House Republicans will unveil their legislative agenda Wednesday for this year's session of the General Assembly. House Democratic Leader Scott Pelath (D-9) outlined some of his party's goals Tuesday including a focus on keeping recent college graduates in the state. He is challenging lawmakers to come up with a way to identify the top science, technology, engineering and math graduates each year and keep one-thousand of them in Indiana. January 8, 2014

Text of State Representative's Scott Pelath's Remarks to the Indiana House of Representatives

Happy New Year, everyone!

I know many of you enjoyed a productive 2013 on behalf of your constituents. And while we often tease one another about valuing our time apart more than we appreciate our time together, please know that I am genuinely happy to see every one of you again. In your faces, I see many of the things we like about Indiana.

Thank you, Mr. Speaker, for granting me the chance to discuss the work ahead of our great state in 2014. It is a courtesy for which I am grateful. I embrace the House tradition that on Organization Day, there is only one microphone inside this chamber, and it belongs to the Speaker. The occasion of the minority leader’s remarks on the first regular session day is but an extension of this worthwhile custom.

This year, I am not going to offer any letter grades or engage in another scholastic exercise. Given some widely publicized events in recent months, I hope you will accept this decision in the spirit of mercy with which it is intended. This year, you are going to get a good old-fashioned speech.

And with that, I want to make a declaration that I believe many Hoosiers are yearning to hear: Let's set ideology aside, and work together to solve some real problems.

I know in our world it is sometimes easy to forget, but most of our citizens are not ideologues. Most are not sipping lattes in front of an MSNBC marathon. Most are not kicking the dog out of the leather chair for a best-of-Sean-Hannity special.

In fact, the vast majority of voters somewhere between the Far Right and the Far Left have caught on to the words and phrases that politicians use to cultivate support. Terms like “big government” and “small government” and “traditional values” and the other two and three-word bumper sticker slogans have lost meaning to our citizens.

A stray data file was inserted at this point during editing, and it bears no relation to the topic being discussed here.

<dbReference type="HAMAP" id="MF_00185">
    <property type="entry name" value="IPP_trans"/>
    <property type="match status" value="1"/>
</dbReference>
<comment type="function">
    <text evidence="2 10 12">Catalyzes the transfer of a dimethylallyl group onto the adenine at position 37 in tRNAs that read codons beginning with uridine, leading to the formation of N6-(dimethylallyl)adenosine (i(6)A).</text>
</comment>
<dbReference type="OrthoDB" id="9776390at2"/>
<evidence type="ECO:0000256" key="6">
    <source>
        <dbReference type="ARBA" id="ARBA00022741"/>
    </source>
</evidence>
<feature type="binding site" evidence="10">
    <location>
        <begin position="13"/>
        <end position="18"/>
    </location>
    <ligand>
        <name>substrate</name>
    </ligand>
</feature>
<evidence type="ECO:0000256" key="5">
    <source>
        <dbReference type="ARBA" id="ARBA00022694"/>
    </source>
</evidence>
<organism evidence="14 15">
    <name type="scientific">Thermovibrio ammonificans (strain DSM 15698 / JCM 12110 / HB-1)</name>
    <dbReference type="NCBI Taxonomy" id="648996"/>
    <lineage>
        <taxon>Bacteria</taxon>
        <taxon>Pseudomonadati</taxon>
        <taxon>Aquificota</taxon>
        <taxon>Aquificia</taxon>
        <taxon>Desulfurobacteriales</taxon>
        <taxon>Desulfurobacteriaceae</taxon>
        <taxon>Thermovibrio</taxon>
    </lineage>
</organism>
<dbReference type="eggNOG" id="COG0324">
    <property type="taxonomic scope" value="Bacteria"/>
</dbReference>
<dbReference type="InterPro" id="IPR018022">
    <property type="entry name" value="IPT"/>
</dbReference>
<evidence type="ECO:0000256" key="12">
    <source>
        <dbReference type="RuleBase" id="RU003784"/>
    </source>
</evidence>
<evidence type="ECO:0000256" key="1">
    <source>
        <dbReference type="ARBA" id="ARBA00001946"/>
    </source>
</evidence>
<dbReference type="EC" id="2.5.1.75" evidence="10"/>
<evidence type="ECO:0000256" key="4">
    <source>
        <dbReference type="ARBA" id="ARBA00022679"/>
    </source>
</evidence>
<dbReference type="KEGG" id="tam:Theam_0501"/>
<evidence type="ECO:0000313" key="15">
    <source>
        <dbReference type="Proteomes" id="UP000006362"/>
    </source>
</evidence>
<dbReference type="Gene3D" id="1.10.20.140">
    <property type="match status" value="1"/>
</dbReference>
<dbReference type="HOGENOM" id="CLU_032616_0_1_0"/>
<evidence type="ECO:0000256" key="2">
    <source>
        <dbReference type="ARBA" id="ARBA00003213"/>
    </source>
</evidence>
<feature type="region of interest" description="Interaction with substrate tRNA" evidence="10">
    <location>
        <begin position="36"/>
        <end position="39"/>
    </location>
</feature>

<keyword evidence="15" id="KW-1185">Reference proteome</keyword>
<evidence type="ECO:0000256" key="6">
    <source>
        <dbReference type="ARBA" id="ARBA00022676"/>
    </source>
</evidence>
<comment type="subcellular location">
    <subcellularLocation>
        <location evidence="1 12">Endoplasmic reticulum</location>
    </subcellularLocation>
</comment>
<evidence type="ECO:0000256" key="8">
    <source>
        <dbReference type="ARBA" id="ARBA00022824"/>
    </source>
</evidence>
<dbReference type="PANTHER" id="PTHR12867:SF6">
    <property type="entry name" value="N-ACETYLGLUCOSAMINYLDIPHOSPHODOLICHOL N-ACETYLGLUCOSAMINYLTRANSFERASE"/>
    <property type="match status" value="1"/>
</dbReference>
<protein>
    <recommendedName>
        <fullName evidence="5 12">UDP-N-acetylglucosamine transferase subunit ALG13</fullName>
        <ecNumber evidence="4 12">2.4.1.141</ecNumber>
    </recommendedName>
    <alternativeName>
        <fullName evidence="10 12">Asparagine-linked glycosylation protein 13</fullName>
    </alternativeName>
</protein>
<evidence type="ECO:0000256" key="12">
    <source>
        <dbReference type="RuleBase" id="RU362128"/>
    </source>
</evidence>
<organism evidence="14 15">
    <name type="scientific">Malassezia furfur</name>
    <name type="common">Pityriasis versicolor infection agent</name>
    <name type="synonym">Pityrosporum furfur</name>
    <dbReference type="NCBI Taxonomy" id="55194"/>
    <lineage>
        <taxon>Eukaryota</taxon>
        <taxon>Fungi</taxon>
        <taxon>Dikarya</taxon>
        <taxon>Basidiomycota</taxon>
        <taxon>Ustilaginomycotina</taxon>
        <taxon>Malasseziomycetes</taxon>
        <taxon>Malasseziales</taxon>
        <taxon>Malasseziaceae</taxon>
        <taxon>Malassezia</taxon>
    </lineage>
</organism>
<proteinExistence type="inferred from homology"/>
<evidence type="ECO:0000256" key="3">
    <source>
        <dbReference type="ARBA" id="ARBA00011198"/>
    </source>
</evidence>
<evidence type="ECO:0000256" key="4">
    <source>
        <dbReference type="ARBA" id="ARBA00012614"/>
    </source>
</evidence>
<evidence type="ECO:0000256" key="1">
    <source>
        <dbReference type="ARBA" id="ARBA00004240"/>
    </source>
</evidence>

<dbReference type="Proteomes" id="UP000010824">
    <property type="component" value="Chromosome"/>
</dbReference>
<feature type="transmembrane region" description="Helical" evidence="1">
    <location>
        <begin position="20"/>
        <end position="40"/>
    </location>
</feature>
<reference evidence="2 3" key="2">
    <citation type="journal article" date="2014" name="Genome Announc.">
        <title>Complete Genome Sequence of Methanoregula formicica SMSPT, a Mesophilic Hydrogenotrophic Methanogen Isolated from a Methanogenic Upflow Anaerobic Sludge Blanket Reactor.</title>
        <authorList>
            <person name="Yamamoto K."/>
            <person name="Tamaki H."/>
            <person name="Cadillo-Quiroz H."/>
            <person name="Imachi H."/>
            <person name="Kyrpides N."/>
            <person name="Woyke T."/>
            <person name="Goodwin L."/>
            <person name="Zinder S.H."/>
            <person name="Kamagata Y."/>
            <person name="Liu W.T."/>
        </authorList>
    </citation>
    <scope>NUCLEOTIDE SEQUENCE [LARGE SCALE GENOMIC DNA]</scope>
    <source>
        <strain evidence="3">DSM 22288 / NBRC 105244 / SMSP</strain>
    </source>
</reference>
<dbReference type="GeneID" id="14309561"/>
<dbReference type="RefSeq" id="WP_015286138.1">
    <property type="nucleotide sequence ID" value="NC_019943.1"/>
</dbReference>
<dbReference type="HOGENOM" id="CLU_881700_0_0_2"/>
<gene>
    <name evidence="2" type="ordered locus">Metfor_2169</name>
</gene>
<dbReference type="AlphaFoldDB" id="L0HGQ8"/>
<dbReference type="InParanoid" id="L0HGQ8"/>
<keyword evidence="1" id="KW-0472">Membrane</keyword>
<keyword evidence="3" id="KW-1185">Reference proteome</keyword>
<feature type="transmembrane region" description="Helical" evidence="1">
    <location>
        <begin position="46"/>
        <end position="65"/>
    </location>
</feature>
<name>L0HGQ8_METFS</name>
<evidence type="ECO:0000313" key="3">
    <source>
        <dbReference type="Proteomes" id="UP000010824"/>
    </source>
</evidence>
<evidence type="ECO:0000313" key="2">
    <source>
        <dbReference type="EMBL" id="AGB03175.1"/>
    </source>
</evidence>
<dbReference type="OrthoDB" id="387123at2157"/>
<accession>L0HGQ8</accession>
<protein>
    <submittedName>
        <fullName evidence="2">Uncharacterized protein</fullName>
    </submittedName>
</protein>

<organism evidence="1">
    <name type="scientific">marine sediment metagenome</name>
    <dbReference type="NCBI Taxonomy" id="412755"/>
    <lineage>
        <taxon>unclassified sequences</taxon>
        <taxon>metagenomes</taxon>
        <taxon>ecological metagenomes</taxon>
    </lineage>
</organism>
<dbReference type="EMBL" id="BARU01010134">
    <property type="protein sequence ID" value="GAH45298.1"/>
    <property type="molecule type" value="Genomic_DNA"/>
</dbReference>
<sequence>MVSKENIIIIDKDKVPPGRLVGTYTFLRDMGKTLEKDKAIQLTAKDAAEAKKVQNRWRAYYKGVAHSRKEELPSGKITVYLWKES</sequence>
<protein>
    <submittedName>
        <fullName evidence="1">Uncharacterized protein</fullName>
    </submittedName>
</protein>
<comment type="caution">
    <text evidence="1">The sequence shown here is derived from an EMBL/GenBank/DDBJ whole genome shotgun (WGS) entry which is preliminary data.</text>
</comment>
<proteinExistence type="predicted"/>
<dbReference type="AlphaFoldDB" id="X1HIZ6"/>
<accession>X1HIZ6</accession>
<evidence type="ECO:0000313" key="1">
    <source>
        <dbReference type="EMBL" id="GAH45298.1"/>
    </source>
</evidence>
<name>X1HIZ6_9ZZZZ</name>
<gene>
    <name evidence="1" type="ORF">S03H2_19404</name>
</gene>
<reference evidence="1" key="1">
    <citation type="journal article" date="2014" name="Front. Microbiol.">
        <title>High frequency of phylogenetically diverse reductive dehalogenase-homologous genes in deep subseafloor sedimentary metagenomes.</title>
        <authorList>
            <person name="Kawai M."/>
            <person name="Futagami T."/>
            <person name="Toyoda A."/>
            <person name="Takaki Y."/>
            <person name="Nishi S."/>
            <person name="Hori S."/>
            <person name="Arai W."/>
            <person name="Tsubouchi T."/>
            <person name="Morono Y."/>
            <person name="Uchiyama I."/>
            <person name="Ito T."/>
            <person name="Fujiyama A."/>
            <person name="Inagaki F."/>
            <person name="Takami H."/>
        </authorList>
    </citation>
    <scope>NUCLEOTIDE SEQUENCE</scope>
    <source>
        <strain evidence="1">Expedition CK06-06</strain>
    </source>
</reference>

What our constituents really demand is functionality. They insist on a frank and honest assessment of problems, some common-sense solutions, and a credible effort to make their lives a little better.

They do not insist on perfection or strict adherence to a boiler plate of litmus-test positions. They do, however, expect us to give everyone a fair shake, promote the general welfare, and make the difficult lives of our constituents a little less so. Whether that means that government should get more involved or simply get out of the way, most citizens assess the desired scope of government involvement on a case-by-case basis.

I say these things not because I have any special insight. I say them because like all of us, I have made mistakes, suffered some regrets, and thought about how we might do things better the next time.

Today, we must face Indiana’s real problems. We love our state. But we can do much, much better. What matters is not the quality of our press releases. What matters is the prosperity of our citizens. The road to prosperity starts with realizing our unmet potential.

Over the past decade, Hoosiers' household incomes have declined by a greater percentage than forty-seven other states. The income of the average Hoosier is more than ten-percent lower than his or her fellow Americans.

More than twenty-eight-percent of Americans have at least a Bachelor's degree. Less than twenty-three percent of Hoosiers have one. Our best and brightest are leaving the state and not coming back.